• Establish connection(s) between client and server -- this might include starting a server through a factory, and what happens when the connection to the factory fails?

  • Negotiate compatibility between remote systems

  • Arg format

  • Version of client/server code

  • verify services supported

Bind -- connect

  • Start server on remote client -- which one?

  • Choose from eligible candidates running or in factories -- this places responsibility for load-balancing on the client, not necessarily a good idea.

  • If no response, then what?

  • Connection is dropped, then what?

Bind --versioning

  • Code now lives in places unknown, -- no longer resides in one location or time

  • True geographically

  • True temporally as well.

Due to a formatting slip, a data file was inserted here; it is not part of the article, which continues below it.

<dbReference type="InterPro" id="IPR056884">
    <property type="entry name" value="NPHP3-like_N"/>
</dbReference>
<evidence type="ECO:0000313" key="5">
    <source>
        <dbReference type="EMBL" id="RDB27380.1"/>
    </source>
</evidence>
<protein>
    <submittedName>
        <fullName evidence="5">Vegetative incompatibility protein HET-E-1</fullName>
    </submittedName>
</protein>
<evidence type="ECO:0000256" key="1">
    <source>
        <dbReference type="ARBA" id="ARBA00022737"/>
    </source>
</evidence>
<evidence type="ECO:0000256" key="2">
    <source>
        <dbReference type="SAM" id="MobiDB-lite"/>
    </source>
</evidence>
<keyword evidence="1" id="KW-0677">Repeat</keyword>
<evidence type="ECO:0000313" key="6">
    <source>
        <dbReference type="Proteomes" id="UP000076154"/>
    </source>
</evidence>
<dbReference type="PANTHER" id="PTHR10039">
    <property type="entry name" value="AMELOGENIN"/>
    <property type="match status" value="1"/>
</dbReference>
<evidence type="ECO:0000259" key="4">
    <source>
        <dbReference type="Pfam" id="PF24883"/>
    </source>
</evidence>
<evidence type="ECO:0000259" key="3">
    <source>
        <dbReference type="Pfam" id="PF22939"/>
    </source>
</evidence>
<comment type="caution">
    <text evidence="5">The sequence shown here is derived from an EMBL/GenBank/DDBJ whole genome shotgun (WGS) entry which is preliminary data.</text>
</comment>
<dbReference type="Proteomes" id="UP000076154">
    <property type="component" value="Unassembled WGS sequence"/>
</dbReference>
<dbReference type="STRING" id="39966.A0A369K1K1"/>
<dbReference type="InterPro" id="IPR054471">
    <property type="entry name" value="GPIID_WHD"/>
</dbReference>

• Requires version accounting to guarantee compatibility.

  • Client may be off line during upgrades, may be more than one version out of date…

RPC arg conventions depend on need

  • Easy RPC programming, hard application programming… restrictive form

  • Easy application programming (maybe), hard RPC considerations… flexible form

Restrictive RPC format

  • Restrictive RPC. Limits on the types of data, and on size of args passed. Fast, easy, on RPC side. Might be fine --- until some dynamic data object takes on a larger size (years later?) and major logic changes must be instituted to break up the data into smaller chunks.

Flexible RPC format

  • Flexible RPC -- complex RPC code, and not necessarily easy application writing. Loop with a single reference to a large data object ---

  • Copy to remote site each time